Our work

Our goal is to improve cocoa productivity and farmers’ resilience within a sustainable landscape

Project Objectives
  • Increase farm-level cocoa productivity to 1000 kg/ha (from the current average of 450 kg/ha)
  • Strengthen farmers’ capacity and skills to run their farms like businesses
  • Increase farmer resiliency with a focus on income diversification
  • Provide farmers with the skills and tools to foster climate change adaptation, mitigation of greenhouse gas emissions, and increase carbon sequestration in cocoa-forest landscapes
  • Improve economic development through landscape governance and land use planning
Key Outcomes
  • Improved livelihoods through yield increase and additional income sources
  • Reduced GHG emissions driven by unsustainable agricultural practices
  • Enhanced carbon stocks through integration of desirable shade trees in cocoa farming systems
  • Demonstrated importance of community land-use planning in Cocoa Smart Agriculture
  • Promoted biodiversity and ecological integrity through awareness creation for environmental stewardship in target communities
  • Development of a financially sustainable incentive mechanism for cocoa-forest landscape governance
  • Development of a functioning natural resources governance system

The services offered to deliver against project objectives include:

1. Increased farm-level cocoa productivity to 1000 kg/ha
(i) Training, professionalization and coaching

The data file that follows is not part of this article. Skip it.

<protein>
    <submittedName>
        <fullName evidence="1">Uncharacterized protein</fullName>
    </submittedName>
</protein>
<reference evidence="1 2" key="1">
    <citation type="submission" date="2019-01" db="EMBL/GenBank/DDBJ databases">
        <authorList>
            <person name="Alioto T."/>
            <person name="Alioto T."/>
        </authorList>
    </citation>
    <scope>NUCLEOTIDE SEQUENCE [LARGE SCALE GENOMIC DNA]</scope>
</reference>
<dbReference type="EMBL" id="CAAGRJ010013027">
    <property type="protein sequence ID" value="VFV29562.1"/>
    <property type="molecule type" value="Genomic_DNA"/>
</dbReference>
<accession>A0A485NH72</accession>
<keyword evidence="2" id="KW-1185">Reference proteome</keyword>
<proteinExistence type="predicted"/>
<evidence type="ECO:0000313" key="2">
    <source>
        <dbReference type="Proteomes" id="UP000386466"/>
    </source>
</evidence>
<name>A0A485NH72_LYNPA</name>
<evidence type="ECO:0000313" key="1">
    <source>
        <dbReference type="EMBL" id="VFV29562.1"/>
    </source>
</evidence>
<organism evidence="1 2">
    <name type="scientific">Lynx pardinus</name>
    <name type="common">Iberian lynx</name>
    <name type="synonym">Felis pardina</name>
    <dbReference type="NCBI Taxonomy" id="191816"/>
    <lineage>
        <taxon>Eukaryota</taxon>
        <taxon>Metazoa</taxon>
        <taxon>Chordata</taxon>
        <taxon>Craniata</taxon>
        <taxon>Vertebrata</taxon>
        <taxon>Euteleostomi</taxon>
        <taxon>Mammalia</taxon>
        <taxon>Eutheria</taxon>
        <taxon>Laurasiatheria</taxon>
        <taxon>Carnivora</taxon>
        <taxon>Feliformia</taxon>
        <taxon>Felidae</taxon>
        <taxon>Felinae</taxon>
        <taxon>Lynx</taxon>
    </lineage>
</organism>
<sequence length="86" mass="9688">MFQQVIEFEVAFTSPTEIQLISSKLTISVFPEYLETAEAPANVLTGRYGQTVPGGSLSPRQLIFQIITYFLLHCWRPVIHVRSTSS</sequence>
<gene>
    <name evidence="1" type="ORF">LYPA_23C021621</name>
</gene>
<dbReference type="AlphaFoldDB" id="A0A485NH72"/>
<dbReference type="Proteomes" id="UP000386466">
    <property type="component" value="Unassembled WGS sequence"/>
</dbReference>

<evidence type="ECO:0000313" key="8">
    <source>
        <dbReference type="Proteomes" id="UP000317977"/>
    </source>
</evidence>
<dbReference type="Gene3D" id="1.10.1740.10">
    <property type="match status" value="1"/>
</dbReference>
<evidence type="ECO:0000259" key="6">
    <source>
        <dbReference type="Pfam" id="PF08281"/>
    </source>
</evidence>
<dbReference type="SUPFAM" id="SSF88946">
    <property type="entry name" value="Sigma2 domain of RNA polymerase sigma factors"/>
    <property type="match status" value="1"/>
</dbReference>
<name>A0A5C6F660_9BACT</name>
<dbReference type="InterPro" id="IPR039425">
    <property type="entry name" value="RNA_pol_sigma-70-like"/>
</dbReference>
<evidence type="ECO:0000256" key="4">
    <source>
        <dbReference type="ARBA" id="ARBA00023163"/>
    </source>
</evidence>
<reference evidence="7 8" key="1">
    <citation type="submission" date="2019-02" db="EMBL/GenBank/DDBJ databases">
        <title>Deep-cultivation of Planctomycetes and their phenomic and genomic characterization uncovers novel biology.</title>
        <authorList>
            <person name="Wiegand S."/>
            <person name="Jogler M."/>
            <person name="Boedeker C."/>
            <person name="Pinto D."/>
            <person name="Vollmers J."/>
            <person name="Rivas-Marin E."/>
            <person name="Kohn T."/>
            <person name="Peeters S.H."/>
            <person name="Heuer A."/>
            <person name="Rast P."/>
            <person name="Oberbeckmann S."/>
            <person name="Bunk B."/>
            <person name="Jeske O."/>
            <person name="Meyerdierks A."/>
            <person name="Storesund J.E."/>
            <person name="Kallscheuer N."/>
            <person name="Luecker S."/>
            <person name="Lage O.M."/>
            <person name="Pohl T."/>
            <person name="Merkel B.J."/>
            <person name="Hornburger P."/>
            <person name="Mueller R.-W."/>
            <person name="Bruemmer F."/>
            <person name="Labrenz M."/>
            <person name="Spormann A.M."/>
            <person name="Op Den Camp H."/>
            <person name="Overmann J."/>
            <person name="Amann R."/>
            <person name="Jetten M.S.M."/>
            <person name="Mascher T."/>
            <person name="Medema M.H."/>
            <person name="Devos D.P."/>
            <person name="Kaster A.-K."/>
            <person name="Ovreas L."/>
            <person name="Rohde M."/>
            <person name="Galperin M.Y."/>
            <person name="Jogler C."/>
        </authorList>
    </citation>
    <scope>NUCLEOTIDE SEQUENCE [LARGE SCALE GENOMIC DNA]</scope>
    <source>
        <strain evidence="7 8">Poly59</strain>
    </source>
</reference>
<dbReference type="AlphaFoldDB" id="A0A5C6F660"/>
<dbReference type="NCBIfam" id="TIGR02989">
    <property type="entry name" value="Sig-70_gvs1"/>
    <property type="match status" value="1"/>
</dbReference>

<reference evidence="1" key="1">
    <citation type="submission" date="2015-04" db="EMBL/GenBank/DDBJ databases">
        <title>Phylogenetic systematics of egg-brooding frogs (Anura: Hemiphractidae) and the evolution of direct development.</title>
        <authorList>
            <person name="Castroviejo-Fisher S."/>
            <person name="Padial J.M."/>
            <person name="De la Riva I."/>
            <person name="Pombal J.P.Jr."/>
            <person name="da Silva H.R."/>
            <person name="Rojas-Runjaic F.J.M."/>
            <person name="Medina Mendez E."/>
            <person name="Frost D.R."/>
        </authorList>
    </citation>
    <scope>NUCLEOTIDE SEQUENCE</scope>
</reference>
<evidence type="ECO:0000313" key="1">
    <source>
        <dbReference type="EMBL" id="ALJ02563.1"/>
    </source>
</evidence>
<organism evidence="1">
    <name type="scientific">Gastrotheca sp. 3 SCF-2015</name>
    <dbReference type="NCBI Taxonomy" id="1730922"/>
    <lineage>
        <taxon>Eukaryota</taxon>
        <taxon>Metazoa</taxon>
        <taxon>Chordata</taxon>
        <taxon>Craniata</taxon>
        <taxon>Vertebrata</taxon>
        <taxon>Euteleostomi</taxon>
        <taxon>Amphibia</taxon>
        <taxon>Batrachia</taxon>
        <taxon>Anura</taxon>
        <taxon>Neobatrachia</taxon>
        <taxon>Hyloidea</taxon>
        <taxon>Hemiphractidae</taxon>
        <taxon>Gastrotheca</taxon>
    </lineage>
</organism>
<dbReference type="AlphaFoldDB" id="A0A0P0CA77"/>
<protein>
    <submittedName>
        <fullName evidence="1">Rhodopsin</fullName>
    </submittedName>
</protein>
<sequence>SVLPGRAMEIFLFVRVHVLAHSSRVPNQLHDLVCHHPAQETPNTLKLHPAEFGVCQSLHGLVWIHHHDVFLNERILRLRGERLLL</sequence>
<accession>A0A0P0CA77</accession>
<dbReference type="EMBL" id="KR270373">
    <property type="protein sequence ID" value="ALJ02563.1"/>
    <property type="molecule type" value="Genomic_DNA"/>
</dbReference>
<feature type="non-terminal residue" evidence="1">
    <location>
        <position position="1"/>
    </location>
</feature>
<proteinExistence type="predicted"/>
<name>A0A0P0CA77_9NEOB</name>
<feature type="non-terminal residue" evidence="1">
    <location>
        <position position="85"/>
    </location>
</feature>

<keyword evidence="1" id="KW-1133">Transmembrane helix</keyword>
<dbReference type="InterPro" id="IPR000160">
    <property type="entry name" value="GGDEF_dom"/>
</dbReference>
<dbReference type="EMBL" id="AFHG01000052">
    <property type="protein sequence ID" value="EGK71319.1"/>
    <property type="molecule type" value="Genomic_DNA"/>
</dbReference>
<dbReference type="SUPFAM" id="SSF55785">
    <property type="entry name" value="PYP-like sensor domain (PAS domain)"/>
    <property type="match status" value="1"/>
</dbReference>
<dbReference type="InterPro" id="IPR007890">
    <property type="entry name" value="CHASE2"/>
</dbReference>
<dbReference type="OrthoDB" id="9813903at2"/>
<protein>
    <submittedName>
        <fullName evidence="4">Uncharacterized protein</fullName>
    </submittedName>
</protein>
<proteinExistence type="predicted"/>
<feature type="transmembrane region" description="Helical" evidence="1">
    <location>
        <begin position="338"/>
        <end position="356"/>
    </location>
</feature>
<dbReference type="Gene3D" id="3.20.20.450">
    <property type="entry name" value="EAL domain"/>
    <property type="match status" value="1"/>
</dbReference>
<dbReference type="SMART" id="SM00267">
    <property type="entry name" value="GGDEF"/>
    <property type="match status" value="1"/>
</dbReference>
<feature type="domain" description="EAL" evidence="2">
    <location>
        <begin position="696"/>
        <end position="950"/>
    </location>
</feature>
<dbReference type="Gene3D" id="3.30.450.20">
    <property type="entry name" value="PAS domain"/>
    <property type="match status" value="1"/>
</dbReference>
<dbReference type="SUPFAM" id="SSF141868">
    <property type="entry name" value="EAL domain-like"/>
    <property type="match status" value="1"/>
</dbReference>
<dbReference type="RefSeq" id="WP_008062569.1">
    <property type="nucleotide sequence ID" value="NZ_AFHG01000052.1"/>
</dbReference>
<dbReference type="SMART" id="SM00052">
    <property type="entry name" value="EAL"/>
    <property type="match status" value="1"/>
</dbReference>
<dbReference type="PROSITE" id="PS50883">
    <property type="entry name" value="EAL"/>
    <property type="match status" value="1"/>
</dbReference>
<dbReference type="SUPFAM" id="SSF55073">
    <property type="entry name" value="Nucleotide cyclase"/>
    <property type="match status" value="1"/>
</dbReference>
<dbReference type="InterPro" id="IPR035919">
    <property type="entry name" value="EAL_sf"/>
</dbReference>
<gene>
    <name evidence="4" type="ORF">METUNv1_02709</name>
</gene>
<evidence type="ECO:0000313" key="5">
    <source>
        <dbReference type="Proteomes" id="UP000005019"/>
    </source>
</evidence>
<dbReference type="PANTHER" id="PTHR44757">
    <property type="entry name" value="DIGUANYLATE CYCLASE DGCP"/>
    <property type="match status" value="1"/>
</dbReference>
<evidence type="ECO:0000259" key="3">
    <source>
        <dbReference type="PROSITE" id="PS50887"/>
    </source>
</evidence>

• Farmer groups and associations are strengthened to provide services to farmers
  • Service providers, lead farmers, internal inspectors, pruning gangs, weeding gangs and spray service providers are trained by RSC agronomists to also deliver training and services to farmers
  • Individual farmers are coached through the development and implementation of farm development plans
  • Farmer Associations are supported to produce certified beans against the Touton/Cocobod Climate Smart Cocoa Model
(ii) Cocoa Rehabilitation
  • The project will develop a partnership with Cocoa Research Institute of Ghana (CRIG) to provide bud woods for grafting, train agronomists and directly rehabilitate farms by grafting
  • The RSCs will coordinate demand for seedlings, bud wood and coaching from farmers that wish to rehabilitate their farm
  • Rehabilitation schedules will be designed and implemented for farmers
(iii) Intensification and Productivity
  • Demo plots are established in every community for training and adoption purposes. The demos showcase different cost-effective ways of applying agrochemicals, fertilizer, compost and good agricultural practices
  • Production of agro-eco specific fertilizer recommendation
  • Production of cocoa appropriate compost using poultry manure
2. Improved service delivery efficiency for long-term, farm-level cocoa productivity increase
(i) Access to inputs and integrated services
  • Farmer shops are established at the RSCs where farmers can access region-specific, competitively-priced inputs.